NEW YORK (Reuters) - New York’s Tribeca Film Festival, founded by actor Robert De Niro after the September 11 attacks, plans to stage a new festival in the Gulf Arab state of Qatar next year.
Created as a way to rejuvenate lower Manhattan after the 2001 al Qaeda attacks, Tribeca has become a showcase for international films with a political edge, and organizers said the Tribeca Film Festival Doha would do the same.
“We hope that film will not only be used as a form of entertainment at Tribeca Film Festival Doha but play a role in bridging cultures closer together,” De Niro said in a statement released late on Sunday.
“By learning each other’s stories, we can see how much we share in common as well as explore and better understand our differences,” he said.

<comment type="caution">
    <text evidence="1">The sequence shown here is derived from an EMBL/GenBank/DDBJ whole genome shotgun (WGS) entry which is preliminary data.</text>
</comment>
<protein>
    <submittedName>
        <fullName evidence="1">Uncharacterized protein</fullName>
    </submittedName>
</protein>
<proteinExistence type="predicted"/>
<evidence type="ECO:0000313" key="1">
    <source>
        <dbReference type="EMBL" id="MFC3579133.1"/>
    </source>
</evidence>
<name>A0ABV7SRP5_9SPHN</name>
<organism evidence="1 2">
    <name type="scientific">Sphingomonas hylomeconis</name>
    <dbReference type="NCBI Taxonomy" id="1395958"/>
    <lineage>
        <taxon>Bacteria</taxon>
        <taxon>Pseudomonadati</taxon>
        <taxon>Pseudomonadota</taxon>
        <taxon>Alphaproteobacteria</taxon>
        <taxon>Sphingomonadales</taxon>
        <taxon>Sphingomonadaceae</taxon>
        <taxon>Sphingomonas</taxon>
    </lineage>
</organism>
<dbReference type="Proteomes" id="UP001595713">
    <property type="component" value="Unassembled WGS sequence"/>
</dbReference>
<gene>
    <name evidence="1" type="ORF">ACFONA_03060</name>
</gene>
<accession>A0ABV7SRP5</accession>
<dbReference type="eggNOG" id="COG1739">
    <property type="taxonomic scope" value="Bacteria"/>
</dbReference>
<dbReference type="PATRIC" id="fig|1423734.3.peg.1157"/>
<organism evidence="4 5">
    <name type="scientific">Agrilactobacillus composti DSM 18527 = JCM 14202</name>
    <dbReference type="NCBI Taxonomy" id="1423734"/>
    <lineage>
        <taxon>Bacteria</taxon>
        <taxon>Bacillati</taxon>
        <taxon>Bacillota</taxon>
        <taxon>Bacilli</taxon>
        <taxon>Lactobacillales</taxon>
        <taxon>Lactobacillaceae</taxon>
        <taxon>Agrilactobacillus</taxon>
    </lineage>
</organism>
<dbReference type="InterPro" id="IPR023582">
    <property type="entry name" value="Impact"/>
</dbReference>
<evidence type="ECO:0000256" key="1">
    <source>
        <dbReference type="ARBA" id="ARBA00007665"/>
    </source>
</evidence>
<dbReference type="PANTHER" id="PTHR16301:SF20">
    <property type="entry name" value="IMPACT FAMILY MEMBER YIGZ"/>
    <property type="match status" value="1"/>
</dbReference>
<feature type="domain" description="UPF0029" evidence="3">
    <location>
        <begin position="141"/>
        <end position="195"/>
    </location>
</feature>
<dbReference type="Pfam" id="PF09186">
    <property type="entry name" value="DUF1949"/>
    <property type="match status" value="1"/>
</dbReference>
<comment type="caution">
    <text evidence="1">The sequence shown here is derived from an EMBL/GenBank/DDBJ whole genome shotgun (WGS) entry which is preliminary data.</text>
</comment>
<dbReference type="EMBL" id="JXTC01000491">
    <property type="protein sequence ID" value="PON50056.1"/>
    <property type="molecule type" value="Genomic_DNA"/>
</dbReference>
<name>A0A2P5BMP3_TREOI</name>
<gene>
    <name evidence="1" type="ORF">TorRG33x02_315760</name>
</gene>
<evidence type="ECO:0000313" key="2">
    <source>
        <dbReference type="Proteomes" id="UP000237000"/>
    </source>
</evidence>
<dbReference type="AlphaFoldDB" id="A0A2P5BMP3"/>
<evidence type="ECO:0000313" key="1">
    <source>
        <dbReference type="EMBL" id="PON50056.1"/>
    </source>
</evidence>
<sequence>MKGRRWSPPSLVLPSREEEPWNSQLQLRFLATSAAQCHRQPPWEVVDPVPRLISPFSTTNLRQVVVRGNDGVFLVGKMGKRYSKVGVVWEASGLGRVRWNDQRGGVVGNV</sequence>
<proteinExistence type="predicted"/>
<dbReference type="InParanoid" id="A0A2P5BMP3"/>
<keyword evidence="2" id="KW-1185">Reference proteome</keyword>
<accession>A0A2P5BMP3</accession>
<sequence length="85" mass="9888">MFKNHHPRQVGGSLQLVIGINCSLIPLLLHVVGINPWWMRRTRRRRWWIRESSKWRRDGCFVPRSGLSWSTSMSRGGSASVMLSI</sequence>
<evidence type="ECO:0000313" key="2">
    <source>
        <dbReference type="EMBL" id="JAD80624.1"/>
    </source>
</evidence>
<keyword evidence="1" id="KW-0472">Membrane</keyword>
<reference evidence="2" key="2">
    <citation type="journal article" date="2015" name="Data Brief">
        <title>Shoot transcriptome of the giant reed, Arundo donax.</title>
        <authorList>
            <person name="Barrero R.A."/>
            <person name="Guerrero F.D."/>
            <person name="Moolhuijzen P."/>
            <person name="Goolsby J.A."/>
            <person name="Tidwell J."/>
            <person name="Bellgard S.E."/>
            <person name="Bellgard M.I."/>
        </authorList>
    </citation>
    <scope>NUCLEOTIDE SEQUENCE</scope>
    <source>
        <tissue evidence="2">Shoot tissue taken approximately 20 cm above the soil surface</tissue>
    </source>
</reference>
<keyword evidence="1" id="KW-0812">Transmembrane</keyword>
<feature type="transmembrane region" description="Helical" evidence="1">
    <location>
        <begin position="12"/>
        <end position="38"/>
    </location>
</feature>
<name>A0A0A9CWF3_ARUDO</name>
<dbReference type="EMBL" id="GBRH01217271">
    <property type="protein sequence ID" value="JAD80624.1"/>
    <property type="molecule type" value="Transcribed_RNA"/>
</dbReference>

The first festival will take place in November 2009 at the new Museum of Islamic Art and at cinemas across the Qatari capital of Doha, with around 40 films on the program.
“The festival will include a wide range of programing, from outdoor screenings to movies for children, from documentaries to new Hollywood releases and from independent films to showcases of the very best works by Arab filmmakers,” said Abdullah Al Najjar, chief executive officer of the Qatar Museums Authority.
The statement said the festival would be an outlet for movies made by Middle Eastern filmmakers that show the pluralism of Arab culture rather than just extremes.
“At present, they have little to no filmmakers to speak of in Qatar and the Gulf States,” the statement said. “To get an industry started you have to start with the first step and Qatar expects Tribeca Film Festival Doha to be the first step.”
Qatar, which borders Saudi Arabia, is an ally of the United States that hosts the U.S. Central Command at a huge military base on the outskirts of Doha. In the media world, it is best known as the home of the Al Jazeera Network, arguably the dominant news service for the Arabic-speaking world.